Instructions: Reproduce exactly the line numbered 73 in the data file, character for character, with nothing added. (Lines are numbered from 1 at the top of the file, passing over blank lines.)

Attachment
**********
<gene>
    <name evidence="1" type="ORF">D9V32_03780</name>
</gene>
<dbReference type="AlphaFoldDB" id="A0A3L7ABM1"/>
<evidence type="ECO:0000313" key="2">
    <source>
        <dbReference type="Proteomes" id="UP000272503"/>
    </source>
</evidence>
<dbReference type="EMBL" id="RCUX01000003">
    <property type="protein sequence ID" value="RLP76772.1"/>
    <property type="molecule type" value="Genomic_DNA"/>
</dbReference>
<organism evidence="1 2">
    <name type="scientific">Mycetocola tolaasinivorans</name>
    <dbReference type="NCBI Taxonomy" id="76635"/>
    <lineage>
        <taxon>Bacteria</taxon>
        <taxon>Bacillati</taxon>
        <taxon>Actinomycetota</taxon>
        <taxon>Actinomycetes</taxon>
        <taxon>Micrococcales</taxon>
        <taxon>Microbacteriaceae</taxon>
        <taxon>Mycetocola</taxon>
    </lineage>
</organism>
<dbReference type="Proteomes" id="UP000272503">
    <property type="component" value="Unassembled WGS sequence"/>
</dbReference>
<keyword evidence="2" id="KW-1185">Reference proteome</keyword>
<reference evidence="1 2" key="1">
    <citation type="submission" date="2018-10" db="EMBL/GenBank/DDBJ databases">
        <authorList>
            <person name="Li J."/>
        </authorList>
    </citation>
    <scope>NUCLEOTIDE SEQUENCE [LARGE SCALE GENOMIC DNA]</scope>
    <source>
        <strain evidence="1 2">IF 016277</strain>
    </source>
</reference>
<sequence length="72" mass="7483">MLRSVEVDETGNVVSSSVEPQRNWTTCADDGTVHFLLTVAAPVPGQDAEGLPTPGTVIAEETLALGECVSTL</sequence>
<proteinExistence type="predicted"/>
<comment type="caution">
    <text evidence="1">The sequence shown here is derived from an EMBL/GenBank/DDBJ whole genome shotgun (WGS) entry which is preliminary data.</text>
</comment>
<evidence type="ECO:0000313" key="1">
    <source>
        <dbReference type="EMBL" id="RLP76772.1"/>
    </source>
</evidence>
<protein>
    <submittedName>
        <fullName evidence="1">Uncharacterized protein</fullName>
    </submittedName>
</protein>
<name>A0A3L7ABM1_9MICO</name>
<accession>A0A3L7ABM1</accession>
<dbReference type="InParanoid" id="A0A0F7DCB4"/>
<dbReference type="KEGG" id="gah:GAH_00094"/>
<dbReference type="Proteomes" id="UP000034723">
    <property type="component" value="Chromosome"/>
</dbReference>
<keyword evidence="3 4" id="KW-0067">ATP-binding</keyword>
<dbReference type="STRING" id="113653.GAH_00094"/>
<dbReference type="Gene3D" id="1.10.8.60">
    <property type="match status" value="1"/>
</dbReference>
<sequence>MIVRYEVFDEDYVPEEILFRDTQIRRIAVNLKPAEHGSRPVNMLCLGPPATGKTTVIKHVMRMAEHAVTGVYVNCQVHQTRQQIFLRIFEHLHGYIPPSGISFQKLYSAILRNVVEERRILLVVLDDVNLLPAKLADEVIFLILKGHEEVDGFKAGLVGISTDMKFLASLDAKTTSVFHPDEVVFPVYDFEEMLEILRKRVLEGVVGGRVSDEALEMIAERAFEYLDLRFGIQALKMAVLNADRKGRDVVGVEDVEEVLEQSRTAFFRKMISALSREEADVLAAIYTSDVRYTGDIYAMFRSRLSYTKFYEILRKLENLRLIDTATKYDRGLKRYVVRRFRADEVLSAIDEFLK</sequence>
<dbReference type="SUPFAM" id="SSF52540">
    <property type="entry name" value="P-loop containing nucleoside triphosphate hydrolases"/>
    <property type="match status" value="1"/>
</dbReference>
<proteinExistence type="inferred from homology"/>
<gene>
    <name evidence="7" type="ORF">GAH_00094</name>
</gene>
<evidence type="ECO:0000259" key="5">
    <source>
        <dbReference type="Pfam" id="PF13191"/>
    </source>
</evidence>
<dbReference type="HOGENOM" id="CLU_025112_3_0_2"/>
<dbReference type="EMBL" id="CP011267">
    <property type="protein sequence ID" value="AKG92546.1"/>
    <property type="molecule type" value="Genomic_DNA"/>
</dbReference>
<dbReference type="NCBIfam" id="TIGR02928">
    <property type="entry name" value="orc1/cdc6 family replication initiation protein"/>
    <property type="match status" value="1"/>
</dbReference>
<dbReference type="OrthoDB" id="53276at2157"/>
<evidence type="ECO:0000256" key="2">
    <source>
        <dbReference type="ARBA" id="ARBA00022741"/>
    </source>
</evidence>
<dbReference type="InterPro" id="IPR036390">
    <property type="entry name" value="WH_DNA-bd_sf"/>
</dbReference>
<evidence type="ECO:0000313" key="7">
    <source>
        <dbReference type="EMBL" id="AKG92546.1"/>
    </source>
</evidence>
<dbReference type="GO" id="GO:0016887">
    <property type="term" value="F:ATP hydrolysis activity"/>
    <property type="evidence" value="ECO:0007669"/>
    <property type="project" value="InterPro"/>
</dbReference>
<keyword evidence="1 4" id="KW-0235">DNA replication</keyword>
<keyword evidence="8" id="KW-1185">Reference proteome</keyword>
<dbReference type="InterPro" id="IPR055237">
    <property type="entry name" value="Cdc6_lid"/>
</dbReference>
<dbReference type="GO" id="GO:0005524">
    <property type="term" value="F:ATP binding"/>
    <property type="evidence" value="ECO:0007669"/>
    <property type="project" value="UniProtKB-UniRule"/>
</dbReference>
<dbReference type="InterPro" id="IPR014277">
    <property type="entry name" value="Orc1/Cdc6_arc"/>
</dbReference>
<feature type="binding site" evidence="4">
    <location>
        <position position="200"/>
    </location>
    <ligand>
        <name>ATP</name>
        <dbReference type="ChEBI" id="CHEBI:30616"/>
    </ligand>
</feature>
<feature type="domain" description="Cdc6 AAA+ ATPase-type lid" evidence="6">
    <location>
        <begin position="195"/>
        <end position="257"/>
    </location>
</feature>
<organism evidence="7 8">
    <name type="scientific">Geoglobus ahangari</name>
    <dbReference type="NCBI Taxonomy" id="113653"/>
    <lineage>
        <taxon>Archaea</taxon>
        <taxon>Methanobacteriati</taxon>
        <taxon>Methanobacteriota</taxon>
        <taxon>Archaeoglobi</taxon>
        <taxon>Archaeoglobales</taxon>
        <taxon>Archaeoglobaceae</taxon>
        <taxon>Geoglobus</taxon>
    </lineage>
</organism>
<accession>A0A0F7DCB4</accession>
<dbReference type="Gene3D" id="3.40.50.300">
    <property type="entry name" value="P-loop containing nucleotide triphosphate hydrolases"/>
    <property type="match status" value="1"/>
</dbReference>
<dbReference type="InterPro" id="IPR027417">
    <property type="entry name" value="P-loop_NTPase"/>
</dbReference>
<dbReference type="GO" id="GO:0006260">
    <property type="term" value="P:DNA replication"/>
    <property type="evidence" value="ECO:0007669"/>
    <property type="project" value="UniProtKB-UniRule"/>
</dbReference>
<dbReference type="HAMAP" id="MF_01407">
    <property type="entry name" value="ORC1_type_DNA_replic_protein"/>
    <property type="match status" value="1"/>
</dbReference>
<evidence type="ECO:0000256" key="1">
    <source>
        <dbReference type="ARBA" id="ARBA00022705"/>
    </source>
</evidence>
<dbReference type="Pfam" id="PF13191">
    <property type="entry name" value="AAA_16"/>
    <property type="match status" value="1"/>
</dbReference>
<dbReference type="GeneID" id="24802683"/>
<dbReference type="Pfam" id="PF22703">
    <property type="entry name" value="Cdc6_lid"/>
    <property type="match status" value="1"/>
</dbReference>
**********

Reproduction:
</dbReference>